I know that this would take a miracle to do in my children’s hearts just as it takes a miracle in my heart, but I confess with the angel Gabriel, “For nothing will be impossible with God.” (Luke 1:37)  I know that You long for my children to behold and to believe in Jesus more than I do Father, because You are zealous for Your own glory.  Make it so–as the star shone for the magi, shine in my children’s hearts so they can see the glory of God in the face of Jesus Christ (2 Corinthians 4:6) this Christmas!  As the angels pointed the shepherds to the glory that was in the manger that night, help my wife and I to point our children to the Glorious One who is reigning in Heaven today because He was lying in the manger that night.

We adore you, Jesus.  May this Christmas be about adoring You!

Celebrate Advent at Home This Year!

child lighting advent wreathMy family and I have loved celebrating Advent since we arrived at Immanuel Bible Church.  To enter into a tradition of looking forward to the joy of celebrating Christ’s birth at Christmas even while anticipating His Second Coming has helped us keep Christ central to Christmas.

As Christian parents, we all want to keep Christ at the center of our families’ Christmas celebrations both inside and outside of church.  Advent is one way to do that.  Maybe you have been wanting to start Family Devotions…what a wonderful way to get in the habit of regularly talking about God’s Word as a family!

Here are several ideas and free resources for you to use in your own families’ Advent celebration.  Joy to the world–and joy to your family this Christmas season!

  • There are Advent wreaths available at Christian book stores, but there are simple, free instructions and ideas on page 2 of this Focus on the Family booklet from 2012.  Don’t let not having an Advent Wreath stop you from celebrating Advent at home!  You can still have a very meaningful time looking to Christ as a family without the wreath or candles.  However, last year was the first year that we used an Advent wreath at home and lit the candles almost every night and I can’t imagine not doing it now–it only added to the anticipation of celebrating Christ’s Incarnation as the kids would talk about how soon before the other candles were lit.
  • I encourage you to pick it right up again if you miss a night–or several nights because of the busy holiday season.  The general consistency of looking to Jesus in a special way together as Christmas approaches is what will impact your family!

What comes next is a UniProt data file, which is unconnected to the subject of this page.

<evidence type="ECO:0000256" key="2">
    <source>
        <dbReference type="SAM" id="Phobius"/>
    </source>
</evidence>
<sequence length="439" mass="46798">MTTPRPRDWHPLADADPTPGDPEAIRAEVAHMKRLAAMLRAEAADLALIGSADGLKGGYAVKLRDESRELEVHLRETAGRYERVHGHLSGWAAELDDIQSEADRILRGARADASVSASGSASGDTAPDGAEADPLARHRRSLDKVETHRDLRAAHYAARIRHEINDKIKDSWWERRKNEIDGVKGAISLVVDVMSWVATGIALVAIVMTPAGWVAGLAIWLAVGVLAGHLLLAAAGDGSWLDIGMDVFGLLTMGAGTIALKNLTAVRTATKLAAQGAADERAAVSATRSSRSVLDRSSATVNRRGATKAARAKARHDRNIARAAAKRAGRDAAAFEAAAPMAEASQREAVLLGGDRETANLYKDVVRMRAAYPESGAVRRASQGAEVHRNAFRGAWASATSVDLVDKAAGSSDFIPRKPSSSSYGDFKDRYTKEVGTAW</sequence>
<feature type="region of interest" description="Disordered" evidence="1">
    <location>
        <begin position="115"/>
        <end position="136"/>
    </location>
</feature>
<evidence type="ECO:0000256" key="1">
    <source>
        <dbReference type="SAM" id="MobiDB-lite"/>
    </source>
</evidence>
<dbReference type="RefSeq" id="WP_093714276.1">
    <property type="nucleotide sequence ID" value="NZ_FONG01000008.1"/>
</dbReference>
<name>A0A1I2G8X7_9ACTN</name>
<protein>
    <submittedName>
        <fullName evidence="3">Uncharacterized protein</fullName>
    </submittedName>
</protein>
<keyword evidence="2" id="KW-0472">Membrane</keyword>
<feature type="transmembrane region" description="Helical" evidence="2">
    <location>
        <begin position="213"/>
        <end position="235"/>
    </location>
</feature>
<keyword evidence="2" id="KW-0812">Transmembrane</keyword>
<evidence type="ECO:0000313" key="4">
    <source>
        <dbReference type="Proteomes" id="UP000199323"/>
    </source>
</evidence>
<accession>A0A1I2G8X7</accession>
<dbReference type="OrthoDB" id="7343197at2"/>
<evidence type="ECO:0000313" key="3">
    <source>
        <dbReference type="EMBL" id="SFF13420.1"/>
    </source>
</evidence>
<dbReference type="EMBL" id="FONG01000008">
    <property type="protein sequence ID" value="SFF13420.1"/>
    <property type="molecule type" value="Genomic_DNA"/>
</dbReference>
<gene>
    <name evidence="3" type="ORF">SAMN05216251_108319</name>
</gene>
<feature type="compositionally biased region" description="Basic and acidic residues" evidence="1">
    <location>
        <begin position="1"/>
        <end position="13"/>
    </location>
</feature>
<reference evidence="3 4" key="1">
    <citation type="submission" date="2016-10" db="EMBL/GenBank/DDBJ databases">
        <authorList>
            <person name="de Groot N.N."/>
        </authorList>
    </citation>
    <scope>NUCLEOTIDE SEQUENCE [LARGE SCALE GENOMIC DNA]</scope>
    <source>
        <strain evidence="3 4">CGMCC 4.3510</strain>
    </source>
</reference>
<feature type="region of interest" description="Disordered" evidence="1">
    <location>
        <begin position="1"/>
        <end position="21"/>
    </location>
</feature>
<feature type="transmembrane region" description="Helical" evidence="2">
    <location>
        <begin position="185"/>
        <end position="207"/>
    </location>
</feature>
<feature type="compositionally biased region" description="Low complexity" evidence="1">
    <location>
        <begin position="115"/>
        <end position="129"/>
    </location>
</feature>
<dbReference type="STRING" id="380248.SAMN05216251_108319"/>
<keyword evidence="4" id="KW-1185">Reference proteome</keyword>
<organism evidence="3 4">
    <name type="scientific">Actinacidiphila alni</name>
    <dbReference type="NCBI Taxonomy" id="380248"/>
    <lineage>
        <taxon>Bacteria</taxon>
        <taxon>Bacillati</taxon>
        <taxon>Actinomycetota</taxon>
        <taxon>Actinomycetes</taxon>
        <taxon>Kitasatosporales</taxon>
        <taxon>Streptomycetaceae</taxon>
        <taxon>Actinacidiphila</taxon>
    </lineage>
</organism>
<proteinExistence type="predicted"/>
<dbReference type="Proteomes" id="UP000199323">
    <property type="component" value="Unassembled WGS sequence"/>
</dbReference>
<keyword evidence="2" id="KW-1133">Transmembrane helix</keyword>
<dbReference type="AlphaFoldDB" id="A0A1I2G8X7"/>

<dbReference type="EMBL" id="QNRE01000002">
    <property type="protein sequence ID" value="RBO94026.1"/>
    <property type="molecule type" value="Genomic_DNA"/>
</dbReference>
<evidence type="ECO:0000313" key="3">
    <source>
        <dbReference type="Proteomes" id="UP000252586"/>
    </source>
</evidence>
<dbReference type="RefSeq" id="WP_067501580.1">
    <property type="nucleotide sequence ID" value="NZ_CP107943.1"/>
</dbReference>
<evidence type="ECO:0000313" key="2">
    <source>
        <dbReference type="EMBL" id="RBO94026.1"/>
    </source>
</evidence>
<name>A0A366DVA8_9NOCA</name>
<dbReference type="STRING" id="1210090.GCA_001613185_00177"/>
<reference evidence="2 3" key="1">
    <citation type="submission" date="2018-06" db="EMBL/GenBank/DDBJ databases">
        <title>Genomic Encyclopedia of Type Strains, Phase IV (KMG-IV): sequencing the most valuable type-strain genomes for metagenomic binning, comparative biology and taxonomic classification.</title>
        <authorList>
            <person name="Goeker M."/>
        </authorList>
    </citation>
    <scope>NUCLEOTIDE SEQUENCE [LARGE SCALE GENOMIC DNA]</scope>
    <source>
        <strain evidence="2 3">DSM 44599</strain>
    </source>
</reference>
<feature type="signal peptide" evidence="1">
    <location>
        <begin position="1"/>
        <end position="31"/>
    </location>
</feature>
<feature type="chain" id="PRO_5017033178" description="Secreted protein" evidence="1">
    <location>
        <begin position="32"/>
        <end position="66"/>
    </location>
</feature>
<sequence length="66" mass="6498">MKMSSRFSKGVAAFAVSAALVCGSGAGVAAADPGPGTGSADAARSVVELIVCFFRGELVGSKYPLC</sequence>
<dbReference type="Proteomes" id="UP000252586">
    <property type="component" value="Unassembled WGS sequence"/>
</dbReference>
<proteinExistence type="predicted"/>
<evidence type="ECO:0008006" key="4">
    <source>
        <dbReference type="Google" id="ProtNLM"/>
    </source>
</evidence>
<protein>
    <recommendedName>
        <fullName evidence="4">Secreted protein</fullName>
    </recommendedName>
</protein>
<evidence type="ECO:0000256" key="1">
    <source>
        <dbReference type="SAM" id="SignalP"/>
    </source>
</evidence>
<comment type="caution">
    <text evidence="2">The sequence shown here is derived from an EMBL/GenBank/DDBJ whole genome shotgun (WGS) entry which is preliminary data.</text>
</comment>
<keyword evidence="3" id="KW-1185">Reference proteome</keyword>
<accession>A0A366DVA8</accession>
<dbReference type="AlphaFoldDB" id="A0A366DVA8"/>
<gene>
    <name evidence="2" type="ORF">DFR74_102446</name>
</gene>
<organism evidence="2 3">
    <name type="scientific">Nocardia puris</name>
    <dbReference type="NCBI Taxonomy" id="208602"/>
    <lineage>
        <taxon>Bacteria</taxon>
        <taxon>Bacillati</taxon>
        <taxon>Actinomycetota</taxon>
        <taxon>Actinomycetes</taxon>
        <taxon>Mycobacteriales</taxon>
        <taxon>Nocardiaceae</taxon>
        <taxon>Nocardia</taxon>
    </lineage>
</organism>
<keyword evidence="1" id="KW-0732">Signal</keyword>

• The Jesus Storybook Bible is what we used with our family last year.  As this blog points outbaby jesus…there are twenty-one stories in it from the Old Testament—each ending with a paragraph that ties in to the imminent birth of Jesus—and then three stories from the New Testament leading up to (and surrounding) the birth story of Jesus.”  Celebrating Advent at home was as simple–and meaningful–as lighting the wreath, reading the story for that night, and one of us praying.  There is a free PDF from the same blog that lays the readings out from December 1st to Christmas Eve!
  • This year we will use Focus on the Family’s free 2014 Advent guide, “Journey to the Manger.”  Journey to the Manger Advent 2014It includes a full color printable poster with a Bible character our kids will tape on the poster every night of Advent, and of course a Scripture reading, prayer idea, “opener” and discussion for the family.  There are even printables for each day such as puzzles, that our 6 year old will love doing, that will further cement what he is learning–while the younger kids will benefit from the bright poster that goes along with the Scripture readings.  It won’t stop us from using it, but do be aware that there is one issue with this Advent guide: the first cut out to put on the poster is a cartoon picture of “God the Father.”  For that first day, we will color light on a paper to put on the poster instead of using that cutout, and explain to our kids how God lives in “unapproachable light” (1 Timothy 6:16).  This aside, I can’t wait to use this Advent guide in our home this year!